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Messages - Waylon

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Visitation Issues / Re: Visitation - a lot has went on
« on: Jun 24, 2019, 11:11:34 AM »
We found out Tuesday that he is on Meth.  ....   We went with him to the ER and found out he had went to the ER on Monday too for same reason.    He says he will get help and attend outpatient treatment.  But, he also says his drug use is all our fault for filing for child support.
1) Right, everything is your fault, got it. That's mighty convenient for him, not having to take any responsibility for his actions.

2) They always say they'll get help, and 99.99999999% it never happens or it doesn't stick.

3) See #2.

Good question...
I threw out about 90% after my son turned 21. I kept a few specific items like my hand written diaries/logs, and a few court docs that I thought had significance (like the parenting evaluation report).

The rest I took and burned in a friend's backyard fire pit. I had more than 3 feet of paper (!!) stacked up to burn.

If you think you might need any of it someday you could always scan all of it with a document scanner and then trash the physical copies. Burn a couple CDs and also throw copies on a couple of thumb drives. Or, zip it all up and put it in an Amazon S3 bucket,  that way it'll never ever get lost.

Chit Chat / Re: Just passing through, don't mind me
« on: Apr 13, 2019, 04:42:36 PM »
You're welcome to post stuff here if you like, within reason.

I'm curious who actually reads this. If nobody replies to this, I will start using this post as my own personal social media site for me and my friends, since it appears this section of the internet is pretty quiet.

Speak now or forever hold your peace:

Have a look at these articles to help plan how to respond and what to do:


General Issues / Re: Divorce Temporary Orders
« on: Jul 10, 2018, 12:15:53 PM »
Regardless of any other other factors, we always recommend that both parents retain legal counsel. Unless you both agree on everything and are willing to put it on paper, get an attorney.

You'll need a parenting plan to submit to the court, and there are several available on this site: http://deltabravo.net/cms/search.php?q=parenting+plan&s=Search&r=0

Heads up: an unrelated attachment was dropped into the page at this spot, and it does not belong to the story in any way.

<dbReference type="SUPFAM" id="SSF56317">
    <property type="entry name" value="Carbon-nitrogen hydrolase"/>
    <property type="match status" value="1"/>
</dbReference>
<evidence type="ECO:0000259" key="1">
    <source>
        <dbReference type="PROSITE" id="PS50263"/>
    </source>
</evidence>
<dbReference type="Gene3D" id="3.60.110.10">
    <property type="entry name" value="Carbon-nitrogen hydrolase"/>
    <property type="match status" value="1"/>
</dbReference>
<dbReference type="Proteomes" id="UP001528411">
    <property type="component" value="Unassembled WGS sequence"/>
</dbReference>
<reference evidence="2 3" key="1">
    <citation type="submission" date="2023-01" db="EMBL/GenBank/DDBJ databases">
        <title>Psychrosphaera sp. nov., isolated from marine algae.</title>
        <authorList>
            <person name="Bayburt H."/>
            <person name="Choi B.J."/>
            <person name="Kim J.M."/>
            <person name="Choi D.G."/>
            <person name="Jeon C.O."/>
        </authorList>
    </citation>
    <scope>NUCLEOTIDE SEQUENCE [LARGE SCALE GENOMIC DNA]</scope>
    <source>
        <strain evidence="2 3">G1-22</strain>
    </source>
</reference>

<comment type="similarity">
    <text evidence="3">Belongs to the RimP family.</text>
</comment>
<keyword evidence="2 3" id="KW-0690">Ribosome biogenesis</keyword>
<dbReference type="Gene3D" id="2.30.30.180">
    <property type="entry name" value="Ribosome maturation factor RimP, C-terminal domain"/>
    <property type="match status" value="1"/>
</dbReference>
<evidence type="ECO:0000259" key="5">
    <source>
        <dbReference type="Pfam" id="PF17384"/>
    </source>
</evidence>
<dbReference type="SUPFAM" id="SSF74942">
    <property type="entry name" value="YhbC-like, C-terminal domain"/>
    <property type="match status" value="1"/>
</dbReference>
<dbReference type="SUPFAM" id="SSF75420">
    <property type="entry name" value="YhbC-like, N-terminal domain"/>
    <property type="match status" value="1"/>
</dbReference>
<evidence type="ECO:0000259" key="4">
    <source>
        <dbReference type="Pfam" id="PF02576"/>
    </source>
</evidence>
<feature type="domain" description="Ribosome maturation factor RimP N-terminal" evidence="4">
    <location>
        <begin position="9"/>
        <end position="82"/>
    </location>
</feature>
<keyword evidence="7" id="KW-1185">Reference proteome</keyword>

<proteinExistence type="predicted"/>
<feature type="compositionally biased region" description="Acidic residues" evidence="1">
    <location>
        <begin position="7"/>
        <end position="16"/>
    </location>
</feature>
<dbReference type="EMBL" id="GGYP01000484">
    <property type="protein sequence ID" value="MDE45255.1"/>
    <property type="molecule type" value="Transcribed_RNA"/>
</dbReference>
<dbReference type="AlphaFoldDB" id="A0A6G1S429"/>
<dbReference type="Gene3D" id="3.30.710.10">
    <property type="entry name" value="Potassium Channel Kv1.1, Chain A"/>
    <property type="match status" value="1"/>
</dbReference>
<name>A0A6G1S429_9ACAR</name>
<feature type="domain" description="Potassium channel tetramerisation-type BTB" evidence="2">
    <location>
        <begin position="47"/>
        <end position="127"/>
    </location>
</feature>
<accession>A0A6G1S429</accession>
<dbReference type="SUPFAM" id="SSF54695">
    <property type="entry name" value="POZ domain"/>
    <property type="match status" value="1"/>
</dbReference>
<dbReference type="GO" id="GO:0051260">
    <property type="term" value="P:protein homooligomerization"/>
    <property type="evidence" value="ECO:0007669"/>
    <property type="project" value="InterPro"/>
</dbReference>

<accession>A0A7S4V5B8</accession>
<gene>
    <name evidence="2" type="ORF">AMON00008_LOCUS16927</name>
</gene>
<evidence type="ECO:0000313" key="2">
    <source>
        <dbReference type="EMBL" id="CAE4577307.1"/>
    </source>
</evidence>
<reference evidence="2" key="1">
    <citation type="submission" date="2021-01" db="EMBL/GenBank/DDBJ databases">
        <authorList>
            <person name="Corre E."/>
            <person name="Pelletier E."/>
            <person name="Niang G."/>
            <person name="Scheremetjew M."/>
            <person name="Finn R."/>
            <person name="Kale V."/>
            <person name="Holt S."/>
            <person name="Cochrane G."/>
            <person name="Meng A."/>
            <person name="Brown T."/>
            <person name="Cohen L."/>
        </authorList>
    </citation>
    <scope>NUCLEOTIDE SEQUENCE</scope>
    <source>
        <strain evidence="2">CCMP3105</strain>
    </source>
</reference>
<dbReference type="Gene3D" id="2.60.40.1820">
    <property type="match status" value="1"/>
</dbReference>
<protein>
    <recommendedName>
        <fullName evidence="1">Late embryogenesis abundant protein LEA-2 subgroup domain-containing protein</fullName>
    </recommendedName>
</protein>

Use your right to remain silent and don't say anything until you a) speak with a family law attorney and b) get the paternity test results back.

Some of these pages may help, so read all you can:



Living in Maryland.

I am a male, and I was recently sued by my ex female girlfriend "Amended complaint for custody, child support, and other relief".
I have filed the first part, declaring that I was not sure about the child father. I could be the father, I maybe not. I have requested the court to provide a DNA test to determine paternity.

Now I am looking at 30 discovery questions, however I don't want to provide any information until the DNS tests confirms the paternity.

I have 30 days to turn in the discovery questions. Can I reply to those questions, that I am not providing requested information until the DNA tests confirms paternity?

Otherwise, what would you suggest?

It seems unreasonable for me to provide private and financial information without knowing for sure if I am the biological father. (I haven't sign any papers about the paternity of the child).

The jekyll and hyde personalities are predominantly men, especially the personality disorders - and they are predominantly comorbid with other issues.    99% of the abusers are men.

I'm sorry, but this just isn't true. If you really believe that "99% of abusers are men", then there's obviously nothing any of us can say that would matter to you. After more than 20 years of operating this site and seeing thousands of incidents of divorce, we've seen plenty of abuse committed by both mother and fathers.

I wish you the best in your situation. If you need to vent or are seeking advice we'd be glad to help. With that said, though, we're not here to validate your bias against half of the parents in the world.

We realize that both mothers and fathers are victimized by court system, but it's always the children that lose the most. We do our best to help all parents in every way that we can.

You and the father are in control of the child's diet. If you provide him with a range of different but healthy foods, he'll have little choice but to eat a variety of things.

From http://www.parenting.com/article/7-ways-to-end-picky-eating

1. You're not a short-order cook.
At mealtime, we tell our three kids, "This is what's for dinner. If you don't like it, that's fine; you don't have to eat it. But there isn't anything else." They can decide for themselves whether to eat the food in front of them or wait until the next opportunity. Of course, it helps to consider their tastes when planning a meal, making sure that—in addition to the new recipe you're trying—at least one or two of the other offerings are tried-and-true favorites.